Neighbors helping neighbors: Immokalee farmworkers mobilize for hurricane relief in Fort Myers, Arcadia worker communities!

Two weeks ago, the second-deadliest storm to make landfall in the U.S. this century landed in Florida — and not just anywhere in Florida, but in Southwest Florida, Immokalee’s very own corner of the Sunshine State.  Miraculously, Immokalee itself was fortunate this time, as Florida’s largest farmworker community managed to dodge Hurricane Ian’s worst blows.  But by the fierce logic of monster storms like Ian, Immokalee’s good fortune would necessarily be another community’s worst nightmare, and on this occasions the neighboring towns of Fort Myers, Fort Myers Beach, Arcadia, Cape Coral, and even Naples absorbed the full force of Ian’s 155 mph sustained winds and — worst of all — nearly 20 inches of rain and 15-18 feet of storm surge from the warm waters of the Gulf. 

Somehow, photos of the disaster that spread across the country in the storm’s aftermath don’t even begin to do justice to the life-altering destruction left behind by the devastatingly violent storm: the historic storm surge swept entire houses, boats, and cars miles from where they once stood, many swallowed and disappeared forever by the surf; the Category 5 winds ripped decades-old Southern live oaks and massive Banyan trees — roots and all — from the ground, and tore doors, roofs, and walls from their foundations.  As dawn broke on the devastated landscape and the scope of the damage came into view, farmworkers in Immokalee called on our national network of allies to help us mobilize urgently-needed support for the thousands of families hit the hardest by Hurricane Ian in Southwest Florida.

And the Fair Food Nation, as always, stepped up with a truly remarkable show of solidarity. Countless allies from across the state sent nonperishable food and water directly to Jesus the Worker Parish in Fort Myers, and over 100 supporters helped us raise over $15,000 to fund our relief efforts! 

Drawing on the CIW’s hard-won hurricane relief experience following 2017’s Hurricane Irma, a team of CIW leaders and local volunteers quickly drew up plans to help our neighbors.  We mapped out the most affected areas in nearby coastal cities that had yet to receive any relief, made extensive shopping lists of essential food and supplies, spent hours re-packing bulk goods into individual family packages, rented and loaded multiple U-haul box trucks, and sent out teams to distribute materials to affected communities in Fort Myers, Naples, and Arcadia. We also packed up our chainsaws, gloves, and sunscreen (skies are almost always the clearest in the wake of hurricanes…) and made our way to Fort Myers Congregational United Church of Christ — a Fair Food Congregation whose congregants have supported farmworkers’ rights for decades — to help our friends clear the fallen trees, branches and other storm debris from their damaged roof that had scattered throughout their yard.  And today, as we write, our team is traveling to the hardest hit areas of Cape Coral and Fort Myers, helping low-income working families to clear the worst of the trees which – even two weeks later – remain strewn in their yards and across their rooftops.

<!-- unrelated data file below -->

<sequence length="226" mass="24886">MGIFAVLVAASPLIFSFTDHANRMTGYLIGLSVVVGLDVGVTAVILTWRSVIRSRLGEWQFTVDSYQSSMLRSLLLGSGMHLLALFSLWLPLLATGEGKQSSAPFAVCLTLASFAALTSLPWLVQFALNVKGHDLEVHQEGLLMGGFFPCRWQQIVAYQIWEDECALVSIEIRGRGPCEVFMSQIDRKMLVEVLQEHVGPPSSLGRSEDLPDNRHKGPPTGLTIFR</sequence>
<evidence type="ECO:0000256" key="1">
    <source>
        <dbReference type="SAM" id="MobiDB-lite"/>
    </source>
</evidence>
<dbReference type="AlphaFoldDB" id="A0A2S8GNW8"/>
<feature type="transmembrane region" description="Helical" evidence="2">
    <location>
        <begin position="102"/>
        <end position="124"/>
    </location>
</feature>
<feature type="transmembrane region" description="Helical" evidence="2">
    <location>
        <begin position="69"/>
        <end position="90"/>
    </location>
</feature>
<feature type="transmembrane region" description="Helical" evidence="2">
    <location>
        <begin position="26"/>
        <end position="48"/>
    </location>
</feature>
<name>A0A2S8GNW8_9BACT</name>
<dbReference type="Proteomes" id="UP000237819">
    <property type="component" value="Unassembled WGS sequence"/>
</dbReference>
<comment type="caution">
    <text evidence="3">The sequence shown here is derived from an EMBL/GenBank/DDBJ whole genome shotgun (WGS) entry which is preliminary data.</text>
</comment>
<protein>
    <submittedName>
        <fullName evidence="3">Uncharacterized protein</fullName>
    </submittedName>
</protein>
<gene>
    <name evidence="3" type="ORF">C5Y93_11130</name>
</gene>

All too often, the Immokalee community finds itself on the receiving end of support like this after a storm.  The farmworkers’ often substandard housing stock and precarious economic conditions render towns like Immokalee particularly vulnerable to the kind of destruction Florida’s hurricanes can wreak.  But on this occasion, following this particularly brutal and deadly storm, the Immokalee community was largely spared, and so stood ready to lend a helping hand, and a shoulder to lean on, so necessary in times like these,  when everything can appear lost and no clear path back to a normal life is in sight.

We want to send a heartfelt thank you to everyone who has volunteered their time, made a donation, and sent in materials to support the CIW’s relief work — your support has played a critical role in providing direct, immediate relief for those most directly affected by Hurricane Ian. The hard truth is that it will be months – in some cases, years – before these communities will recover and return to a “new normal,” whatever that new world exactly looks like.  For some, it will never be the same. 

But as we know all too well from our own experience following Hurricane Irma, the selfless support and generosity of neighbors in the immediate wake of a disaster can make all the difference in stabilizing a community and setting it on the path to a full recovery. 

Before we go, we leave you with several photos documenting our work over the past few weeks, as well as the resiliency of so many families in Southwest Florida who, despite facing unimaginable devastation, have begun slowly re-building their own lives and their communities: